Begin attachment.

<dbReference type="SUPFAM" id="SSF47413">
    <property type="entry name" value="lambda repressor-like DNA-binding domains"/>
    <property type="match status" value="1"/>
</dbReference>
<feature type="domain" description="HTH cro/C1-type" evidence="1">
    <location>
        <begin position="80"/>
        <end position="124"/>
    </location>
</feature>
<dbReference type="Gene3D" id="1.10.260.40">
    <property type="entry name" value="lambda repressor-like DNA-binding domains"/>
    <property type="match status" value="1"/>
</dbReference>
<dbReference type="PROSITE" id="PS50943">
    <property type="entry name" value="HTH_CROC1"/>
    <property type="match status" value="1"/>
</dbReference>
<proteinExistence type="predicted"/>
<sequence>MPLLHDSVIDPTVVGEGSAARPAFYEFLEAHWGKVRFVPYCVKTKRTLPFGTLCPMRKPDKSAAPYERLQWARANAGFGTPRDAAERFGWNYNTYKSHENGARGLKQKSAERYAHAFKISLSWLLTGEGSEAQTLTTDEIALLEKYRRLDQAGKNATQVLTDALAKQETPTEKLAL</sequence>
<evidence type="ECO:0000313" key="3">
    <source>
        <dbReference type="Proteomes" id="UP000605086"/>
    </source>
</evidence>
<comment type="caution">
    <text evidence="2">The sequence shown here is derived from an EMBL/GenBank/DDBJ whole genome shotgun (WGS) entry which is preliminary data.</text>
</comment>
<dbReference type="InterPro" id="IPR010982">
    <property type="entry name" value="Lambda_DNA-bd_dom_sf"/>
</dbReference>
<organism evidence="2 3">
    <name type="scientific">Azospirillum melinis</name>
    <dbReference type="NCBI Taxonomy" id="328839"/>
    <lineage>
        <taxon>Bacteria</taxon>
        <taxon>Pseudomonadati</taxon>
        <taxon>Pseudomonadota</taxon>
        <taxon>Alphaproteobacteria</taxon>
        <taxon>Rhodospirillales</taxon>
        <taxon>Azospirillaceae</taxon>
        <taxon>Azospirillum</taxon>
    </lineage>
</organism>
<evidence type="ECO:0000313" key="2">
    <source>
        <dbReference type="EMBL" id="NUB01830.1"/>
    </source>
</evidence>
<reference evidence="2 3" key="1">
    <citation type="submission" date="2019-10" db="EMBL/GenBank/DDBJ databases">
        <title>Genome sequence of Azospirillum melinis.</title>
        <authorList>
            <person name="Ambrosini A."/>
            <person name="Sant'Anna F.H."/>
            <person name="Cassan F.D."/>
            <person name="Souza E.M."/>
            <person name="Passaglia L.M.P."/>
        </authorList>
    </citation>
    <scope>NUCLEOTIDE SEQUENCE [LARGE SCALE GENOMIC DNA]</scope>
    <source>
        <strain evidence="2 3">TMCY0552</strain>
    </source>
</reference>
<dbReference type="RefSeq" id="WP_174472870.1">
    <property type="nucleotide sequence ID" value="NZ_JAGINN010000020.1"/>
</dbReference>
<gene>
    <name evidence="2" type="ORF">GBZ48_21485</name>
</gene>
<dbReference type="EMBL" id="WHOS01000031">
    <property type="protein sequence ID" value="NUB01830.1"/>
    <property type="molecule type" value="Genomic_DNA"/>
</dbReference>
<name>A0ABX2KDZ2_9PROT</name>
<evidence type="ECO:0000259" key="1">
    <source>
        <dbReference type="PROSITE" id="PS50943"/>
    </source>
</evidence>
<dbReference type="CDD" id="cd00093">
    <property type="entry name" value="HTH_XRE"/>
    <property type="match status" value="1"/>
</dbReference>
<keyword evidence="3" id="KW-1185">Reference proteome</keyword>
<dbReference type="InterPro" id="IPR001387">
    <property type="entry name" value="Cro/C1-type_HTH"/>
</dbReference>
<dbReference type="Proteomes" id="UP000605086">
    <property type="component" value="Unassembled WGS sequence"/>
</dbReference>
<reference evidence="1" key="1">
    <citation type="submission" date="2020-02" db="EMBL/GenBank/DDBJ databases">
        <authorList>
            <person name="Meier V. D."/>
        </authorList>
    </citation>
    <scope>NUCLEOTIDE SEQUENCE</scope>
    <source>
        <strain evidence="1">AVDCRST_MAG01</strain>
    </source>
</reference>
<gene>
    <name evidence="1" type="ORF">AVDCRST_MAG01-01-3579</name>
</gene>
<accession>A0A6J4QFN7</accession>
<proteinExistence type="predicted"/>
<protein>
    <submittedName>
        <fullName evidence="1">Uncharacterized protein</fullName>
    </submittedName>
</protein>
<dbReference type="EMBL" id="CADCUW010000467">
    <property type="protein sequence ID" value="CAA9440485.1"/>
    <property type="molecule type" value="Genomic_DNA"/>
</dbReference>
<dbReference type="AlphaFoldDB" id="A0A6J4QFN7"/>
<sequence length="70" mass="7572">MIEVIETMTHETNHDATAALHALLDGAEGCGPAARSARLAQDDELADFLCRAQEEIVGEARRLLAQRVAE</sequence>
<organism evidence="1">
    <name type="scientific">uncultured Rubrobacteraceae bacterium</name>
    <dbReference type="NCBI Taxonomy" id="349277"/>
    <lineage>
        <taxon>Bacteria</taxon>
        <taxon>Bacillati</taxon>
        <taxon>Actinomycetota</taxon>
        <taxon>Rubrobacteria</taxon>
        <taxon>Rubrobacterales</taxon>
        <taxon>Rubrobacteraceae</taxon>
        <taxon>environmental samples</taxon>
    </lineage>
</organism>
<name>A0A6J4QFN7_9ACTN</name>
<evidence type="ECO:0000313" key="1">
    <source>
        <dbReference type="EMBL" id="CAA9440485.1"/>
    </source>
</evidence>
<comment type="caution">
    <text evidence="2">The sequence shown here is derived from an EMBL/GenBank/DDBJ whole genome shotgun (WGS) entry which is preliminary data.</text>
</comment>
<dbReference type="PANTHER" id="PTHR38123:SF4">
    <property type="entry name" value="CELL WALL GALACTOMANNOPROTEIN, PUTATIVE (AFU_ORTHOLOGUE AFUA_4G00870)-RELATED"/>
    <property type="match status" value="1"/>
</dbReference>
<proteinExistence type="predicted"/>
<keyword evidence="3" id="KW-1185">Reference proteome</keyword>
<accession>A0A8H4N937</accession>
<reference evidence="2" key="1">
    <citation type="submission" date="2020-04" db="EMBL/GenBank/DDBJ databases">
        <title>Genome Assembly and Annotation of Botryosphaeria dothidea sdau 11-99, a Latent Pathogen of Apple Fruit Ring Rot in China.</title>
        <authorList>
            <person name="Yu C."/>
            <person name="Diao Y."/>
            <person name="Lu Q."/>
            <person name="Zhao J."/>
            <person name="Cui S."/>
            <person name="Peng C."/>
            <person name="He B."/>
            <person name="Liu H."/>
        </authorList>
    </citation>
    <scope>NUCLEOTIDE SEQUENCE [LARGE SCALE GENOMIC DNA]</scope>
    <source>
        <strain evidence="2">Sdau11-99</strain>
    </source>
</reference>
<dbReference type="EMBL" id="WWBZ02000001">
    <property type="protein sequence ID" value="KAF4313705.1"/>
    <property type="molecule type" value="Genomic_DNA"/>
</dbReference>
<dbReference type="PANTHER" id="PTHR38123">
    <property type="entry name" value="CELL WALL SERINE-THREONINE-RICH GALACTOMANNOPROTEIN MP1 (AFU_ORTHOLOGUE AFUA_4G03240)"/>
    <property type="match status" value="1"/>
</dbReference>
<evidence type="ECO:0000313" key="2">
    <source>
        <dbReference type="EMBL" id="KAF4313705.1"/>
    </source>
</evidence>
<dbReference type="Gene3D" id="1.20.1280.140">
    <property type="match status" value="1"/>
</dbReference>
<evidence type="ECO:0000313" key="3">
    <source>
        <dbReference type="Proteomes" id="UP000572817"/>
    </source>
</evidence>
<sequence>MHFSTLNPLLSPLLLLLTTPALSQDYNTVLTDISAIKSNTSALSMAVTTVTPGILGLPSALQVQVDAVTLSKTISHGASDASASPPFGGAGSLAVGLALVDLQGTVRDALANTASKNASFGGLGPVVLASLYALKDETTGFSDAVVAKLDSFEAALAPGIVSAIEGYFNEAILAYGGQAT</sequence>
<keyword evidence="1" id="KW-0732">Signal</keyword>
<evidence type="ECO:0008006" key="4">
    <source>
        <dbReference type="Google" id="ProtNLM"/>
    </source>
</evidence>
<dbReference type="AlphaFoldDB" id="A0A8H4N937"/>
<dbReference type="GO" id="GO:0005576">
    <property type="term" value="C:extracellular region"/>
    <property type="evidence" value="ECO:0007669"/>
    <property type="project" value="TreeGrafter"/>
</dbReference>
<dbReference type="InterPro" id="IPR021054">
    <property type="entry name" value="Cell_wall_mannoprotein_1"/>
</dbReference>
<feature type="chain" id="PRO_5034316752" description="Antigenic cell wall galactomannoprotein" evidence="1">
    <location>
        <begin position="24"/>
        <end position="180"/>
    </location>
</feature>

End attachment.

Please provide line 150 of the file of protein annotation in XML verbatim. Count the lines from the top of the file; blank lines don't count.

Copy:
    <citation type="submission" date="2020-04" db="EMBL/GenBank/DDBJ databases">